If you’re going to participate, you must measure! That is the first rule in social media measurement otherwise known as web analytics. Your website is your basecamp and that is where most people start and end with social media measurement. It’s simply not enough. One of the strengths of social media is that it is inherently measureable. It allows you to adjust what you’re doing and do it better each step of the way.
As you set up your online presence strategy (will you use Twitter, Facebook, Wikipedia?) keep in mind how you will keep track of how you’re doing. If you are tweeting several times throughout the day, how do you know which message is getting the attention? And what time of day reaches the most of your community? When you start each social media account, you need to ask yourself, “How will this be measured?” Then set up a system to allow the info to be pulled easily and routinely. Many online methods of reporting are free; you need not pay anything.
Here are a few choices:
Google Webmaster Tools
This measures your website traffic, metadata and sites linking in. As I said, your website is basecamp. You need to cover this well.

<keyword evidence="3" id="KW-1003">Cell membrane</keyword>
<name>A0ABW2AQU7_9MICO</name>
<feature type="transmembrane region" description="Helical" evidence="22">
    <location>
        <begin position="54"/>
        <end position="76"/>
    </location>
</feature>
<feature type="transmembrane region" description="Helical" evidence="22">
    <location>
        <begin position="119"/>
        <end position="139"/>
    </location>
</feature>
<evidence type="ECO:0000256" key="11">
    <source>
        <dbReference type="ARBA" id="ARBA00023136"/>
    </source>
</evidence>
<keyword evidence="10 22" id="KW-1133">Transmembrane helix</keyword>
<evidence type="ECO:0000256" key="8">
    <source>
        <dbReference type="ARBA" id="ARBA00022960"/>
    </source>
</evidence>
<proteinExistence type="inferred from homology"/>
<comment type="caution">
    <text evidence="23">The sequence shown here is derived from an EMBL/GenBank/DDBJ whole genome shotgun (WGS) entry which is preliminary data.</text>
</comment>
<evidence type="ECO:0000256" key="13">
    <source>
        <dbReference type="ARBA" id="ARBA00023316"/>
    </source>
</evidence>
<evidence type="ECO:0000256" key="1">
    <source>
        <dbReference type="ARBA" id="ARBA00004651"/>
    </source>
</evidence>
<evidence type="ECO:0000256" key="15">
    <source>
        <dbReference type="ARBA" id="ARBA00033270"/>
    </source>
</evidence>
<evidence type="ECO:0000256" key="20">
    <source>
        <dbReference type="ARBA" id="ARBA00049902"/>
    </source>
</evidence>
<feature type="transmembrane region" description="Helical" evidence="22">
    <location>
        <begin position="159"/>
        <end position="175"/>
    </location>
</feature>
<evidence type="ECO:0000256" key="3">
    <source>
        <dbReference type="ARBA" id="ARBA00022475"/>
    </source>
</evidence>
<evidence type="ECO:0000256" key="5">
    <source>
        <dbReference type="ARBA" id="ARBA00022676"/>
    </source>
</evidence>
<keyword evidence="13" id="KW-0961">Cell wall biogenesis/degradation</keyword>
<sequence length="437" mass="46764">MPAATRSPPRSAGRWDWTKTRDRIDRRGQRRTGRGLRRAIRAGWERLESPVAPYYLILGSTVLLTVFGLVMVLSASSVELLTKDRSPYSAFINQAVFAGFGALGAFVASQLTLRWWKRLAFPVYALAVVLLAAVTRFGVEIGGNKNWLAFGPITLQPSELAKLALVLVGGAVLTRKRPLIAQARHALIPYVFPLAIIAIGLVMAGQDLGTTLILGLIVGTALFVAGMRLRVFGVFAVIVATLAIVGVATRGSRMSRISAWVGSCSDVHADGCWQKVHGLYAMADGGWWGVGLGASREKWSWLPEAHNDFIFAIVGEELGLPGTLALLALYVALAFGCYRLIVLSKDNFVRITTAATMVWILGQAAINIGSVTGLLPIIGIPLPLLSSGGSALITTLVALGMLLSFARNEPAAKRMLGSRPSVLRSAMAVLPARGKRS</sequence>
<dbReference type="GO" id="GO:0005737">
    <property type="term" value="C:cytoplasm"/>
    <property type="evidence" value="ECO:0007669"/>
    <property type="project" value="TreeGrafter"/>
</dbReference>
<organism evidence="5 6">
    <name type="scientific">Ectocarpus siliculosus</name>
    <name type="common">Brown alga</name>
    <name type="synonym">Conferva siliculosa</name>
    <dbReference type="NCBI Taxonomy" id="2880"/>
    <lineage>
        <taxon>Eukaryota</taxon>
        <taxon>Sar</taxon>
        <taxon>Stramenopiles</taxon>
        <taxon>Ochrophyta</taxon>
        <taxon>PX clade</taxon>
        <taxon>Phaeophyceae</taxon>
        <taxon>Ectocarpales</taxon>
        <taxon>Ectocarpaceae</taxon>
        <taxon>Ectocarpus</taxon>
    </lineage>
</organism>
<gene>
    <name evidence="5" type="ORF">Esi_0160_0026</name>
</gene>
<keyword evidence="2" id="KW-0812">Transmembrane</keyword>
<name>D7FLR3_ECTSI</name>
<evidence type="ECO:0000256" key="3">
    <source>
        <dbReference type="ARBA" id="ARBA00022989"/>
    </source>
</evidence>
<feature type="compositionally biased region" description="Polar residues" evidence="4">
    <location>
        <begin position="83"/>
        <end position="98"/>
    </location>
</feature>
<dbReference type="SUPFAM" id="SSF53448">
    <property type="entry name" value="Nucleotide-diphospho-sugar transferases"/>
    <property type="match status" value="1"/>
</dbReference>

Web Stats plugins
Sometimes your publishing software will have a web stats plugin that can be used to cross-monitor how your website is doing. It sits on your dashboard and is readily available at any time. I highly recommend using it.
“Your Weekly Facebook Page Update” is delivered right to your email account for all accounts that list your role as an administrator. It will show monthly active users, people that ‘like’ your page, number of wall posts and comments, and number of visits. It is a nice snapshot that shows if you’re gaining in stature.
There are many different programs that can help you sort out Twitter. I am in a love/hate relationship with most of them. I’ve found just using my basic Twitter account is pretty straightforward and usually all I need. (I also find FriendorFollow.com and TweetDeck useful, but those do not really help with measurement). I find that Twitter is the one social media tool that is used primarily at face value. The purpose is to generate excitement and rapid discussion. The important metrics are how many people follow you, how often you are retweeted and how often and which of your tweets are ‘opened’.
The BIG idea here is, if you plan to join a social media platform, then also plan a method to track your results. Social media is measurable, but it takes some diligence and ability to interpret the data. When you learn to do that successfully, then you’re on your way to a systematic approach to building your community.
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